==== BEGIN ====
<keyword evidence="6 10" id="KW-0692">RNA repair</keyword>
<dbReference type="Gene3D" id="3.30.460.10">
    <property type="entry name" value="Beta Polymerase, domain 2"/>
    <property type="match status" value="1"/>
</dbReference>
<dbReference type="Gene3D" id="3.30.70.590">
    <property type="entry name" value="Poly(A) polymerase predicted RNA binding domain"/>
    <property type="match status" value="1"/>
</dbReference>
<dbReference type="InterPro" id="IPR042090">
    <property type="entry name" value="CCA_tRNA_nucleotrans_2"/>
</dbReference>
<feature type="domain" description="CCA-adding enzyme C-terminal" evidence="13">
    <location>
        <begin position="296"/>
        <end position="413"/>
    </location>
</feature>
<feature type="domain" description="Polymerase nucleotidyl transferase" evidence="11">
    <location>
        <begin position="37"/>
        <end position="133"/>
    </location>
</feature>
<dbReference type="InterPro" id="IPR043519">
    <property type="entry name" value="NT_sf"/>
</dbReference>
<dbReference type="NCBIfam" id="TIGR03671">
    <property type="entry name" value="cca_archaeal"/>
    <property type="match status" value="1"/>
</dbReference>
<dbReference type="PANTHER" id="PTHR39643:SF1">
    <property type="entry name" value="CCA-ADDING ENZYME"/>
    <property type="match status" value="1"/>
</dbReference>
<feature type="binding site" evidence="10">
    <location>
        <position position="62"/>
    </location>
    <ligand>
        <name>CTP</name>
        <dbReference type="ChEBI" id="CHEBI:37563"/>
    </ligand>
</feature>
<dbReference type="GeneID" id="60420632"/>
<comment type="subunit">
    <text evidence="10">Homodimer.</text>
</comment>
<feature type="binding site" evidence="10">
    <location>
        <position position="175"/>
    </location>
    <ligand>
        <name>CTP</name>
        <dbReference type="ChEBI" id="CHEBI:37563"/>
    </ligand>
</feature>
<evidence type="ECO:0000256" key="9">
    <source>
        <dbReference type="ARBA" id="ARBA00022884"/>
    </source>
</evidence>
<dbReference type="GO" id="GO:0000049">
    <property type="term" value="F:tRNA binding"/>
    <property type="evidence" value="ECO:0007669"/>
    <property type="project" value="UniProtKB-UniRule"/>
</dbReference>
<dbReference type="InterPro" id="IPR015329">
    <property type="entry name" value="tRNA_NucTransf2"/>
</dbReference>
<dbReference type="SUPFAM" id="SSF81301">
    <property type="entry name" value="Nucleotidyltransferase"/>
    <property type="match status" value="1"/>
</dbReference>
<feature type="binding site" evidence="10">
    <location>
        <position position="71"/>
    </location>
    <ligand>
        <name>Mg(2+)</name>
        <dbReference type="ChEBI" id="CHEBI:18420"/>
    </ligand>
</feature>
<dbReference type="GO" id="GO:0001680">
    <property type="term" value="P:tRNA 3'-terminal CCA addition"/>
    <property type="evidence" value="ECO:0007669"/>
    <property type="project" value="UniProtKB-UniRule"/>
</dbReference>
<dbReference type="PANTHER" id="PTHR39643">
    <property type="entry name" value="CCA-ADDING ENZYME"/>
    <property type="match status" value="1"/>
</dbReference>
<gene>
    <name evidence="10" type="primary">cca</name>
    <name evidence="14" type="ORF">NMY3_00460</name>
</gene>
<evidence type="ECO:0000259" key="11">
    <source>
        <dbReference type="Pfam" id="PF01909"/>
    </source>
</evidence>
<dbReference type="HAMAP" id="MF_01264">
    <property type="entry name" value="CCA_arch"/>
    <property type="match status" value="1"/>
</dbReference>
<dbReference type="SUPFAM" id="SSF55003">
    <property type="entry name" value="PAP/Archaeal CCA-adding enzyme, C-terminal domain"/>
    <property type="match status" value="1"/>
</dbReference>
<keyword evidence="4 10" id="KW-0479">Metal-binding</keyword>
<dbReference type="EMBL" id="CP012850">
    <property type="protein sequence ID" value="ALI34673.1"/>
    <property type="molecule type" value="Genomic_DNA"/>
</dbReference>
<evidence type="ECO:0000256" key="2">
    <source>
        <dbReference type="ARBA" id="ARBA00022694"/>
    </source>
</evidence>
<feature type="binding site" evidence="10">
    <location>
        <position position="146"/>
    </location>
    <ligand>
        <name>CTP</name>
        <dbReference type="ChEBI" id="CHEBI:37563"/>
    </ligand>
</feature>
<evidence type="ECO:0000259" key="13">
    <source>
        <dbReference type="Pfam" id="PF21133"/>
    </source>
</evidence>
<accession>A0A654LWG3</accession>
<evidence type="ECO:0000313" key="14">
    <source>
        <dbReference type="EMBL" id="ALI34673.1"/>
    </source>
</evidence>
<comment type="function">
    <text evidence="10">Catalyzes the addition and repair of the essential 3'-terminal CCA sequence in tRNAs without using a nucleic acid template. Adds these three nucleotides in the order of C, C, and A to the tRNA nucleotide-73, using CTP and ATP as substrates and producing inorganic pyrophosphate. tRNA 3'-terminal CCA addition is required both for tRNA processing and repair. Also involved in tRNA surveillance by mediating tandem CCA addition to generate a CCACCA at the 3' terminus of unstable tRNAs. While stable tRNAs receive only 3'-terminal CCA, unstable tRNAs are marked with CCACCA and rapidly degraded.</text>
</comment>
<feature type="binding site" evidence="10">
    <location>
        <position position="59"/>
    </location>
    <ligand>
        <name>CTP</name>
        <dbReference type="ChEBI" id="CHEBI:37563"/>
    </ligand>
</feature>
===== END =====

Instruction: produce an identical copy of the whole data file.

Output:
<keyword evidence="6 10" id="KW-0692">RNA repair</keyword>
<dbReference type="Gene3D" id="3.30.460.10">
    <property type="entry name" value="Beta Polymerase, domain 2"/>
    <property type="match status" value="1"/>
</dbReference>
<dbReference type="Gene3D" id="3.30.70.590">
    <property type="entry name" value="Poly(A) polymerase predicted RNA binding domain"/>
    <property type="match status" value="1"/>
</dbReference>
<dbReference type="InterPro" id="IPR042090">
    <property type="entry name" value="CCA_tRNA_nucleotrans_2"/>
</dbReference>
<feature type="domain" description="CCA-adding enzyme C-terminal" evidence="13">
    <location>
        <begin position="296"/>
        <end position="413"/>
    </location>
</feature>
<feature type="domain" description="Polymerase nucleotidyl transferase" evidence="11">
    <location>
        <begin position="37"/>
        <end position="133"/>
    </location>
</feature>
<dbReference type="InterPro" id="IPR043519">
    <property type="entry name" value="NT_sf"/>
</dbReference>
<dbReference type="NCBIfam" id="TIGR03671">
    <property type="entry name" value="cca_archaeal"/>
    <property type="match status" value="1"/>
</dbReference>
<dbReference type="PANTHER" id="PTHR39643:SF1">
    <property type="entry name" value="CCA-ADDING ENZYME"/>
    <property type="match status" value="1"/>
</dbReference>
<feature type="binding site" evidence="10">
    <location>
        <position position="62"/>
    </location>
    <ligand>
        <name>CTP</name>
        <dbReference type="ChEBI" id="CHEBI:37563"/>
    </ligand>
</feature>
<dbReference type="GeneID" id="60420632"/>
<comment type="subunit">
    <text evidence="10">Homodimer.</text>
</comment>
<feature type="binding site" evidence="10">
    <location>
        <position position="175"/>
    </location>
    <ligand>
        <name>CTP</name>
        <dbReference type="ChEBI" id="CHEBI:37563"/>
    </ligand>
</feature>
<evidence type="ECO:0000256" key="9">
    <source>
        <dbReference type="ARBA" id="ARBA00022884"/>
    </source>
</evidence>
<dbReference type="GO" id="GO:0000049">
    <property type="term" value="F:tRNA binding"/>
    <property type="evidence" value="ECO:0007669"/>
    <property type="project" value="UniProtKB-UniRule"/>
</dbReference>
<dbReference type="InterPro" id="IPR015329">
    <property type="entry name" value="tRNA_NucTransf2"/>
</dbReference>
<dbReference type="SUPFAM" id="SSF81301">
    <property type="entry name" value="Nucleotidyltransferase"/>
    <property type="match status" value="1"/>
</dbReference>
<feature type="binding site" evidence="10">
    <location>
        <position position="71"/>
    </location>
    <ligand>
        <name>Mg(2+)</name>
        <dbReference type="ChEBI" id="CHEBI:18420"/>
    </ligand>
</feature>
<dbReference type="GO" id="GO:0001680">
    <property type="term" value="P:tRNA 3'-terminal CCA addition"/>
    <property type="evidence" value="ECO:0007669"/>
    <property type="project" value="UniProtKB-UniRule"/>
</dbReference>
<dbReference type="PANTHER" id="PTHR39643">
    <property type="entry name" value="CCA-ADDING ENZYME"/>
    <property type="match status" value="1"/>
</dbReference>
<gene>
    <name evidence="10" type="primary">cca</name>
    <name evidence="14" type="ORF">NMY3_00460</name>
</gene>
<evidence type="ECO:0000259" key="11">
    <source>
        <dbReference type="Pfam" id="PF01909"/>
    </source>
</evidence>
<dbReference type="HAMAP" id="MF_01264">
    <property type="entry name" value="CCA_arch"/>
    <property type="match status" value="1"/>
</dbReference>
<dbReference type="SUPFAM" id="SSF55003">
    <property type="entry name" value="PAP/Archaeal CCA-adding enzyme, C-terminal domain"/>
    <property type="match status" value="1"/>
</dbReference>
<keyword evidence="4 10" id="KW-0479">Metal-binding</keyword>
<dbReference type="EMBL" id="CP012850">
    <property type="protein sequence ID" value="ALI34673.1"/>
    <property type="molecule type" value="Genomic_DNA"/>
</dbReference>
<evidence type="ECO:0000256" key="2">
    <source>
        <dbReference type="ARBA" id="ARBA00022694"/>
    </source>
</evidence>
<feature type="binding site" evidence="10">
    <location>
        <position position="146"/>
    </location>
    <ligand>
        <name>CTP</name>
        <dbReference type="ChEBI" id="CHEBI:37563"/>
    </ligand>
</feature>
<evidence type="ECO:0000259" key="13">
    <source>
        <dbReference type="Pfam" id="PF21133"/>
    </source>
</evidence>
<accession>A0A654LWG3</accession>
<evidence type="ECO:0000313" key="14">
    <source>
        <dbReference type="EMBL" id="ALI34673.1"/>
    </source>
</evidence>
<comment type="function">
    <text evidence="10">Catalyzes the addition and repair of the essential 3'-terminal CCA sequence in tRNAs without using a nucleic acid template. Adds these three nucleotides in the order of C, C, and A to the tRNA nucleotide-73, using CTP and ATP as substrates and producing inorganic pyrophosphate. tRNA 3'-terminal CCA addition is required both for tRNA processing and repair. Also involved in tRNA surveillance by mediating tandem CCA addition to generate a CCACCA at the 3' terminus of unstable tRNAs. While stable tRNAs receive only 3'-terminal CCA, unstable tRNAs are marked with CCACCA and rapidly degraded.</text>
</comment>
<feature type="binding site" evidence="10">
    <location>
        <position position="59"/>
    </location>
    <ligand>
        <name>CTP</name>
        <dbReference type="ChEBI" id="CHEBI:37563"/>
    </ligand>
</feature>